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The Padfield precedent may determine that the PM should have formally requested an A.50 extension in accordance with the Benn Act, but it gives us no guidance as to whether such a request, absent a signature, is valid in law. At the very least it creates an ambiguity all parties could do without; at worst it invalidates any extension granted and could result in the UK finding itself outside the EU, without a deal, against the clear will of Parliament and the laws it enacted.

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by Frank Schnittger (mail Frankschnittger at hot male dotty communists) on Mon Oct 21st, 2019 at 10:19:44 AM EST
[ Parent ]
It won't invalidate the extension, because Parliament is sovereign, and I'm sure the EU leaders understand that. It doesn't matter if the letter was handwritten by a toddler and decorated with dinosaurs or crocheted into a quilt.

If Johnson hadn't sent the letter it would have been sent by another Minister of the Crown, or by judges acting as same. Leaving the letter unsigned makes no difference whatsoever to the EU. The Benn Act made Parliament's intentions absolutely clear, and the EU leaders have responded to the intent, not the material form.

But it does affect Johnson's position. Because by flouting Padfield he wilfully attempted to undermine the wishes of Parliament. The judiciary are are constitutionally empowered to rule on this and possibly punish it.

It was a typical Johnson move - petulant, stupid, ineffectual, and potentially self-harming.

by ThatBritGuy (thatbritguy (at) googlemail.com) on Mon Oct 21st, 2019 at 11:37:54 AM EST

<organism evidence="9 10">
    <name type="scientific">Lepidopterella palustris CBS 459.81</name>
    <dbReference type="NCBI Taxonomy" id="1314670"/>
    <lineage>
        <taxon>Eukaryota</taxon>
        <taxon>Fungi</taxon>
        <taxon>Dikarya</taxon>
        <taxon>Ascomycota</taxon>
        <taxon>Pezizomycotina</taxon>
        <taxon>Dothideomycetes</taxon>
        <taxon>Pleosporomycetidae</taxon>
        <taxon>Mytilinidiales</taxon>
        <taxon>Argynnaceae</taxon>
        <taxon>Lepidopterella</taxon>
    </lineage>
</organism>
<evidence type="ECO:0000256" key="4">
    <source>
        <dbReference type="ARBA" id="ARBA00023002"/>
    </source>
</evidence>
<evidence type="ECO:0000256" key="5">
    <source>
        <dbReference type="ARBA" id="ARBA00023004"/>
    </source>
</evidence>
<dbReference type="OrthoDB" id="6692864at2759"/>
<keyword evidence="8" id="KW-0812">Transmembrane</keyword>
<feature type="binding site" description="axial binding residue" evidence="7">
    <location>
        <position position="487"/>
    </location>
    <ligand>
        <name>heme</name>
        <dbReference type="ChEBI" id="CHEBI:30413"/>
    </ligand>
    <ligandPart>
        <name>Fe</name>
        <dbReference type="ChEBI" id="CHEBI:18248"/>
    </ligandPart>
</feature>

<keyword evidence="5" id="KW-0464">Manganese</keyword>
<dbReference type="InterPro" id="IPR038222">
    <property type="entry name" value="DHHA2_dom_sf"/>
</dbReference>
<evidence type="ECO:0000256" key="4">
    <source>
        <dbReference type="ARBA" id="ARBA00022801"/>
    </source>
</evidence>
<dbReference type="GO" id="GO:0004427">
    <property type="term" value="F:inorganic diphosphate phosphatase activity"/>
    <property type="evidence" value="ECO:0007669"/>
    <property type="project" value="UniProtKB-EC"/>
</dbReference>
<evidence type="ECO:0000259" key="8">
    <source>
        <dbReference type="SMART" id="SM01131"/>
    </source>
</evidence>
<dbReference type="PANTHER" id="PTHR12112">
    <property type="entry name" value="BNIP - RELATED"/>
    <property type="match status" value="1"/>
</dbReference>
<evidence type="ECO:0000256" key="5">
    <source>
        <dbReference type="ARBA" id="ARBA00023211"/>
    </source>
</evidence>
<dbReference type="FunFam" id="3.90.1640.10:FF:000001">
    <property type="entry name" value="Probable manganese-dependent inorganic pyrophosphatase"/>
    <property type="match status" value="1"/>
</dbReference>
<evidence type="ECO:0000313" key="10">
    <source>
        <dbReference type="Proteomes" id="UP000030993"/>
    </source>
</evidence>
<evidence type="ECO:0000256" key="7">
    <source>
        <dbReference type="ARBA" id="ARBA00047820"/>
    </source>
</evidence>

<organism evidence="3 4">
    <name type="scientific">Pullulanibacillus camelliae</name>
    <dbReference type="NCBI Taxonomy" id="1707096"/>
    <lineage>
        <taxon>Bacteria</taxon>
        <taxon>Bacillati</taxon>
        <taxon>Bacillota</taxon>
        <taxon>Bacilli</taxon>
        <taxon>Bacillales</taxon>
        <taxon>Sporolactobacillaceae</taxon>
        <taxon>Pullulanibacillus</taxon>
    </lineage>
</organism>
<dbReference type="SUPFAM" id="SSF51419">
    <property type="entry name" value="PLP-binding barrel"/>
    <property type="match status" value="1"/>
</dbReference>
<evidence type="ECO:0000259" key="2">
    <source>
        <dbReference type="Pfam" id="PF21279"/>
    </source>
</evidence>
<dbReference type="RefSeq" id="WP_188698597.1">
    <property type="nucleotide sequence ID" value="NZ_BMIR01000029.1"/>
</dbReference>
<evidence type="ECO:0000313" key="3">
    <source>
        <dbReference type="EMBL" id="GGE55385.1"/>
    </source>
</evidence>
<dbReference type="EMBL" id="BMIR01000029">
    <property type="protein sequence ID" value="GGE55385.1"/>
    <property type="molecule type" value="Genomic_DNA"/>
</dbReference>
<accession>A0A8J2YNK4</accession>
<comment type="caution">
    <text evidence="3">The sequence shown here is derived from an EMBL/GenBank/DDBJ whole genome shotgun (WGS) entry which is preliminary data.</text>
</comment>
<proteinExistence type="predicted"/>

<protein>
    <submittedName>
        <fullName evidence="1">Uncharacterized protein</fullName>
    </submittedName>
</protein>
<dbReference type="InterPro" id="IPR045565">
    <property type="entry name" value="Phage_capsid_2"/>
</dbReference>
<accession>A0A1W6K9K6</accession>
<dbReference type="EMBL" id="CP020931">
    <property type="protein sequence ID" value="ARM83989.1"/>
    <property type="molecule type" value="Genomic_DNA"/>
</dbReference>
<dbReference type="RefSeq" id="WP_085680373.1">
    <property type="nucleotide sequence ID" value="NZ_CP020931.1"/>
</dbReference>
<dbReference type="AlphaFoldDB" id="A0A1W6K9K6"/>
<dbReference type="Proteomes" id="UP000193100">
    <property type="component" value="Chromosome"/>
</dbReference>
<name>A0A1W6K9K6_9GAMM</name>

[ Parent ]
In fact Sir Tim Barrow (UK Permanent Representative to the EU) delivered SCHEDULE FORM LETTER with a 1p cover letter.

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by Cat on Mon Oct 21st, 2019 at 03:31:49 PM EST
[ Parent ]
An unsigned letter is just so much toilet paper.
When one gets a US Security Clearance, one signs a form acknowledging that they understand that failure to comply is a felony. It's a felony regardless of the signature but you don't get the clearance without the signature. Because the felony is perjury becaus3e you signed an oath.
No one is bound by an unsigned letter that anyone could have written.
by StillInTheWilderness on Tue Oct 22nd, 2019 at 03:43:00 PM EST
[ Parent ]
I have no idea what relevance US security clearance - do you have that security clearance, by the way? - has to EU diplomacy.

I understand diplomatic letters are sent and delivered unsigned all the time. In this case the letter was handed over in person by the UK's diplomatic representative, and the text in the letter is part of the Benn Act, which can be read here:

European Union (Withdrawal) (No. 2) Act 2019

There is absolutely no chance it could have been sent by "anyone" or that it isn't an official diplomatic communication.

by ThatBritGuy (thatbritguy (at) googlemail.com) on Tue Oct 22nd, 2019 at 08:09:51 PM EST